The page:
Inflammatory bowel disease (IBD) refers to a spectrum of genetic and phenotypically complex disorders that are thought to result from dysregulated immune responses to commensal microbes in genetically susceptible hosts. In IBD, the intestinal epithelium is characterized by increased permeability both in active disease and remission states, and increased permeability has been associated with elevated risk of relapse, yet the precise mechanisms remain undefined. Proteins associated with inflammation and bacteria can increase permeability, however, evidence from relatives of IBD probands suggests a genetic association as well. Progress in understanding the genetic relationship with intestinal permeability is impeded by a lack of scientific approaches to address the issue. This Ancillary R01 proposal engages the objectives of The NIDDK IBD Genetics Consortium (IBDGC) and benefits from its repository of lymphoblastoid cell lines (LCLs) generated from IBD patients and its contribution to the efforts that have identified 163 loci associated with IBD. We have developed an experimental system to approach genetic associations with intestinal permeability. Using SNPs associated with intestinal epithelium and permeability, we generated a weighted risk scoring system based on each SNP's association with IBD to selected LCLs to reprogram to form induced pluripotent stem cells (IPSCs), and to subsequently direct these IPSCs to form three-dimensional human intestinal organoids (HIOs). These HIOs contain all intestinal epithelial subtypes, possess adherens junctions and have polarized tight junctions. These HIOs will be used to study the functional relationships between SNPs and intestinal permeability. We will also use linked biospecimen tissue to assess alterations/mislocalizations of tight/adherens junctions. Lastly, patients from whom the HIOs were derived will be recalled to assess intestinal permeability - allowing us to meet a secondary objective of the NIDDK IBDGC - the rapid application of findings to patient care. The HIO system allows us to assess functional outcomes of these SNPs under defined conditions while the linked biospecimens and in vivo permeability tests allow corroboration of these outcomes in an ex vivo/in vivo setting. We hypothesize that a high risk score predisposes towards increased intestinal permeability under either basal or a subset of inflammatory conditions as compared to a low risk score and that this difference will be reproduced in a patient setting. We will approach our hypothesis through the following specific aims: 1) Determine if a high risk score is associated with alterations in the composition of HIOs; 2) Determine if a high risk score is associated with changes in the permeability of HIOs; and 3) Determine if the high risk score associated changes in tight/adherens junction composition and structure in HIOs, is reflected in small bowel tissues and in vivo permeability measurements in genotyped IBD patients. Results will establish if there is a genetic influence on intestinal permeability in IBD and delineate SNPs responsible for increased permeability.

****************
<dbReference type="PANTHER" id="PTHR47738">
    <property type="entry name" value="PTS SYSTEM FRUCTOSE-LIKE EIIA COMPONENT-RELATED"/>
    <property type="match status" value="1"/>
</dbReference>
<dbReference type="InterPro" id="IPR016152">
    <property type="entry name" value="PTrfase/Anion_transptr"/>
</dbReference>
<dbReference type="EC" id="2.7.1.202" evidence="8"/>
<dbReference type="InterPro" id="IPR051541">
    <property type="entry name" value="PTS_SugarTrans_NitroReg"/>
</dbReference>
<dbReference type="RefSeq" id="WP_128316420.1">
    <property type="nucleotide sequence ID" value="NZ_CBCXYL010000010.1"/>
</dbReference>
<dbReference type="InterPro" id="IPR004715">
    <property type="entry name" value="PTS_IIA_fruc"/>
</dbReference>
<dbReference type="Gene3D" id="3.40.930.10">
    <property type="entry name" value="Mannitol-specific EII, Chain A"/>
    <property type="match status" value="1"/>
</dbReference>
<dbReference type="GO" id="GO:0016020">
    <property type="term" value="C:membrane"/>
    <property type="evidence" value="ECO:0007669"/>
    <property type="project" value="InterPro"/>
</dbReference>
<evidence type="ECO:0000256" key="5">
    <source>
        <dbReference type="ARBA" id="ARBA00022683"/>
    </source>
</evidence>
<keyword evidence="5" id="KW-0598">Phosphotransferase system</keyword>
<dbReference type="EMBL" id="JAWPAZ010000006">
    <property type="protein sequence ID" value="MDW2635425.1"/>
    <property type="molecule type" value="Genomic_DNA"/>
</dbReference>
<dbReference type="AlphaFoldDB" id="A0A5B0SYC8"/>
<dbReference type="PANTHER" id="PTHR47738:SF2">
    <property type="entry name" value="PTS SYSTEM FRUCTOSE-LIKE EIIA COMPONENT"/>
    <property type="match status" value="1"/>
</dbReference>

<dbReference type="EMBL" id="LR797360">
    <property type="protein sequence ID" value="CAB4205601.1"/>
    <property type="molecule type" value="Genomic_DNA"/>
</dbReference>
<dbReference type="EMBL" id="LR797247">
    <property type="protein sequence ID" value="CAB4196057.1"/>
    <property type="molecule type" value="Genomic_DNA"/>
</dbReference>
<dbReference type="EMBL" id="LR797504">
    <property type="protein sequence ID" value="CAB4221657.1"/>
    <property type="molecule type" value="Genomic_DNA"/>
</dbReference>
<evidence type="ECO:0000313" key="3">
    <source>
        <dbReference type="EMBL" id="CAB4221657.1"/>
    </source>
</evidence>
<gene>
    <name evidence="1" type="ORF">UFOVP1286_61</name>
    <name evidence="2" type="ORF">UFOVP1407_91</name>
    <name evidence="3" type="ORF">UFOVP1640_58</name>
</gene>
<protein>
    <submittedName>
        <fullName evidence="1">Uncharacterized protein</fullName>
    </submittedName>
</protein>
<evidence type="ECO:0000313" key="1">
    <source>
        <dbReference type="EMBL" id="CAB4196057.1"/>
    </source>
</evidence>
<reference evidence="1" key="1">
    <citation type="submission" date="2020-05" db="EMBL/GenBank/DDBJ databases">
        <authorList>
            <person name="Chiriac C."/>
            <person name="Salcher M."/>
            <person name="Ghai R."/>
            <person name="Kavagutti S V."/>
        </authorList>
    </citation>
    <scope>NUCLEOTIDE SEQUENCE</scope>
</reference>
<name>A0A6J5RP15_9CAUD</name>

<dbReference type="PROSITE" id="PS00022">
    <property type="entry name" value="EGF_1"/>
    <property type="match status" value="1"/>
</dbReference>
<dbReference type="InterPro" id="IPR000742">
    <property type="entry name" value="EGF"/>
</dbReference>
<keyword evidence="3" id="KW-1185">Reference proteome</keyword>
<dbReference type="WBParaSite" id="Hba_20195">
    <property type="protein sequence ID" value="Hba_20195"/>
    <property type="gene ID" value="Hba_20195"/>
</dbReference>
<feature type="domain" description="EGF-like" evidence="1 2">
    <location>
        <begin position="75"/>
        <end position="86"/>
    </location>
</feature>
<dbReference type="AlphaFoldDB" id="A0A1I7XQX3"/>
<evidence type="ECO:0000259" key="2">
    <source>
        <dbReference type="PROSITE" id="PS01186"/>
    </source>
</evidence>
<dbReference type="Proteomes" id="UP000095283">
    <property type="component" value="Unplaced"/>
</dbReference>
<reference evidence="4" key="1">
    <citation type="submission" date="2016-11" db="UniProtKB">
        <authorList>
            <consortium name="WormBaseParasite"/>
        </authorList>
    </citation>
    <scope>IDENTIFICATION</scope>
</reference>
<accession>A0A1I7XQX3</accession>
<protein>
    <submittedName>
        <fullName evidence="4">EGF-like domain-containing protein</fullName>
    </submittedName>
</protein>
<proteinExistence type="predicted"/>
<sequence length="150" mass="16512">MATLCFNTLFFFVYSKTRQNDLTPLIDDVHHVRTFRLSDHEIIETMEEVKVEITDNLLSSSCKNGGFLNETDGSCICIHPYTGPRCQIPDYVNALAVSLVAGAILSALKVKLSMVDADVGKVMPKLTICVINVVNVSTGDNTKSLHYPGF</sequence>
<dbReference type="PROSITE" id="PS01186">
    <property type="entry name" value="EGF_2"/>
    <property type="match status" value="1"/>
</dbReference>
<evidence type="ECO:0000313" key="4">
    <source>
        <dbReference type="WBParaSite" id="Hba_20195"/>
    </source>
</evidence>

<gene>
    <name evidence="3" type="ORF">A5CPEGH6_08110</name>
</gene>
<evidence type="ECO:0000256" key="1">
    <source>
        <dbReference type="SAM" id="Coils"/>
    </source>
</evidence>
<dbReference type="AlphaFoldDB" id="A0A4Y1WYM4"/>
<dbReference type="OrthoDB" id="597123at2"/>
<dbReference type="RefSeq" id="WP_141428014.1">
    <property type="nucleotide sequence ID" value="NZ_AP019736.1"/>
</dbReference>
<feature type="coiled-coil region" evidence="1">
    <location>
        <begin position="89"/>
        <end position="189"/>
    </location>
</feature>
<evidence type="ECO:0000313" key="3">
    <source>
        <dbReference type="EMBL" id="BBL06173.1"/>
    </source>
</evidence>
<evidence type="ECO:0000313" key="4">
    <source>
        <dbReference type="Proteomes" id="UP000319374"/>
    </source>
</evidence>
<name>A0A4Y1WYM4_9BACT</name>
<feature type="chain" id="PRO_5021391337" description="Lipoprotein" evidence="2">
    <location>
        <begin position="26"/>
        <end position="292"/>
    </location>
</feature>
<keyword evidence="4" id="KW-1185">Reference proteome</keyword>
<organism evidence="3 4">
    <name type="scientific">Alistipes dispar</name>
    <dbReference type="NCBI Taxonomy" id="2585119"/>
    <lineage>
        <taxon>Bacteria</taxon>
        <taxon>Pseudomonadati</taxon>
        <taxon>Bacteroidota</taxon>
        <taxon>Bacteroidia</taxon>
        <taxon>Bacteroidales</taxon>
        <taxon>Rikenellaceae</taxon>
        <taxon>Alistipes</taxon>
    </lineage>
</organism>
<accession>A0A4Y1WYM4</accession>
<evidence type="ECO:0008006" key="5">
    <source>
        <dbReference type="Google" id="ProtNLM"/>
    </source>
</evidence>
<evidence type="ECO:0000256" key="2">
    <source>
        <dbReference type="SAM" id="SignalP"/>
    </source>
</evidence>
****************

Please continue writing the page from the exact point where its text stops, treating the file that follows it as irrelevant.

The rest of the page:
Public Health Relevance

The aim of this study is to understand how genetics influences the function of the intestinal epithelium in Inflammatory Bowel Disease. This will be approached by generating epithelial tissue from stem cells, which will be derived from cells that were obtained from genetically defined IBD patients, and testing it under a number of conditions in the laboratory. This study may ultimately define how genetics influences the functioning of the intestinal epithelium and reveal novel pathways in the disease.

National Institute of Health (NIH)
National Institute of Diabetes and Digestive and Kidney Diseases (NIDDK)
High Priority, Short Term Project Award (R56)
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Special Emphasis Panel (ZDK1-GRB-8 (M3))
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Karp, Robert W
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Cedars-Sinai Medical Center
Los Angeles
United States
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Workman, Michael J; Gleeson, John P; Troisi, Elissa J et al. (2018) Enhanced Utilization of Induced Pluripotent Stem Cell-Derived Human Intestinal Organoids Using Microengineered Chips. Cell Mol Gastroenterol Hepatol 5:669-677.e2